In the wake of the globally-acknowledged shambles that was Fyre Festival - so shambolic, there was even a viral Netflix documentary created - it would not be unreasonable to question the role of brand partnerships at cultural events.
In the wake of the globally-acknowledged shambles that was Fyre Festival - so shambolic, there was even a viral Netflix documentary created - it would not be unreasonable to question the role of brand partnerships at cultural events. Are they merely a means for these events to gain more revenue, or do they offer genuine experiential value?
There is most certainly a spectrum across which events can work, adopting varied approaches to these sponsorship agreements.
On the one hand, Fyre, unlike music festivals as we may know them in the UK, didn’t rely on corporate brand partners, but instead on individuals with their own distinctive brands; influencers. Similar to Coachella and the hordes of celebrities who flock annually to take photos in the glorious California sun, from the comfort of various VIP tents, Fyre also leveraged these influencers’ own personal brands to substantiate its image. To position itself as the most desirable festival of the decade, it recruited the most desirable people on the internet. We know now, of course, this did not quite go to plan...
Across the other end of the spectrum, there are increasing numbers of UK-festivals which play host to brand-sponsored stages. They both serve the purpose of directly promoting the product - oftentimes there are freebies and tasters - as well as providing an exciting customer experience, away from a traditional retail remit.
From Samsung’s virtual-reality experiences, to Jagermeister’s immersive stages, brands have been known to draw in the crowds who are looking for the alternative festival experience. It’s a great way to add value to both the brand and to the event itself.
Somewhere in the middle, however, we have other cultural events such as the Brits, or the Golden Globes. In their entirety, they are large enough brands and cultural moments in themselves that they don’t need as heavy-handed corporate visibility. More generally, they are comfortable in partnering with equally well-known brands, in a more discrete manner. How they do this, is up to interpretation.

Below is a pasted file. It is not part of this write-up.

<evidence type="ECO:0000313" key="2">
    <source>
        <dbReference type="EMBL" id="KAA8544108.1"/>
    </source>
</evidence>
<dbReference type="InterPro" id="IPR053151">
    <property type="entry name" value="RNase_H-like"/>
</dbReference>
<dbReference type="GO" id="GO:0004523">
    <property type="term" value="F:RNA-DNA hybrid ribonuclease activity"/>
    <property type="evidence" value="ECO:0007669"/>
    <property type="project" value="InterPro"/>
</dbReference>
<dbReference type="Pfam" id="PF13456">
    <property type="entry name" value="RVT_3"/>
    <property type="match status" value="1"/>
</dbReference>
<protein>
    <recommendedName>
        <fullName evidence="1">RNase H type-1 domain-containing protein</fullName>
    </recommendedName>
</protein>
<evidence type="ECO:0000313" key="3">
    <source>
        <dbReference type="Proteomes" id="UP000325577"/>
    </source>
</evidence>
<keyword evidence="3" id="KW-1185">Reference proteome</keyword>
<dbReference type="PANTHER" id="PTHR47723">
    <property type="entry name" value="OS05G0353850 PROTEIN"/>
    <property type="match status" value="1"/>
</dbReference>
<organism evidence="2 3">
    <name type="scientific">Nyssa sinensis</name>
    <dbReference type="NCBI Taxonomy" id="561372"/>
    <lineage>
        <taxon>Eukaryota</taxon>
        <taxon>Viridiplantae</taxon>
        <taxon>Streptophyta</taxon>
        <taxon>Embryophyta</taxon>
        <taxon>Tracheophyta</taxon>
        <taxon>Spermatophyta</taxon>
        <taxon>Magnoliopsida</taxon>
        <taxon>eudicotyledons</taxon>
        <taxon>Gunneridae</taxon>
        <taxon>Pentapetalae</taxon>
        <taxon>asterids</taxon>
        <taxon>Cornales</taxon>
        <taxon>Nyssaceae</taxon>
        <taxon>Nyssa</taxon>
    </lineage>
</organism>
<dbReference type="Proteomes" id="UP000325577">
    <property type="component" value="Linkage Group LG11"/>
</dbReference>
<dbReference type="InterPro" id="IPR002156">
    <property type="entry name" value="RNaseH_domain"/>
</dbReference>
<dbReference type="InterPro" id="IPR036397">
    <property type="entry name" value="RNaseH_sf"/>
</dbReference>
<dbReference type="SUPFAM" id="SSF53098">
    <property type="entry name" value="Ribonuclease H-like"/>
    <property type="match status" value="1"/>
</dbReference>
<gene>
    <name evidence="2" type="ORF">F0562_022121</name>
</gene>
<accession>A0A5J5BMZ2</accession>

Every year, iconic musical award ceremony, The Brits, is sponsored by Mastercard. They sponsor particular awards; notably the British Album of the Year is named after the global brand. Otherwise, their colourful logo that sits visibly, yet comfortably, across the event sites, on-set décor and public communications.
Perhaps one of the best pieces of inadvertent, yet blatent, brand sponsorship was Fiji Water’s guerrilla hijacking of this year’s Golden Globes. A model handing out the company’s free water bottles found herself tactically placed behind just about every celebrity photoshoot on the red carpet. The result? #FijiWaterGirl became the second most-used hashtag on the night, after #GoldenGlobes itself. And Fiji Water received a whole lot of free traffic and publicity, merely from their model appearing in the background of everyone’s favourite celebrity shots.
After all of this, however, what do many punters consider the most iconic cultural event in recent history? It wouldn’t be unexpected to have Glastonbury Festival top of that list. Their corporate sponsors are few and far between, and are vetted carefully so as not to over-commercialize the event. They aim to provide genuine value to attendees and provide an experience-enhancing opportunity, with minimal branding and corporate spiel.
The brand outtake and added value is all in the execution; what experience do brands want their customers, new or existing, to have? And what are they willing to provide to achieve this?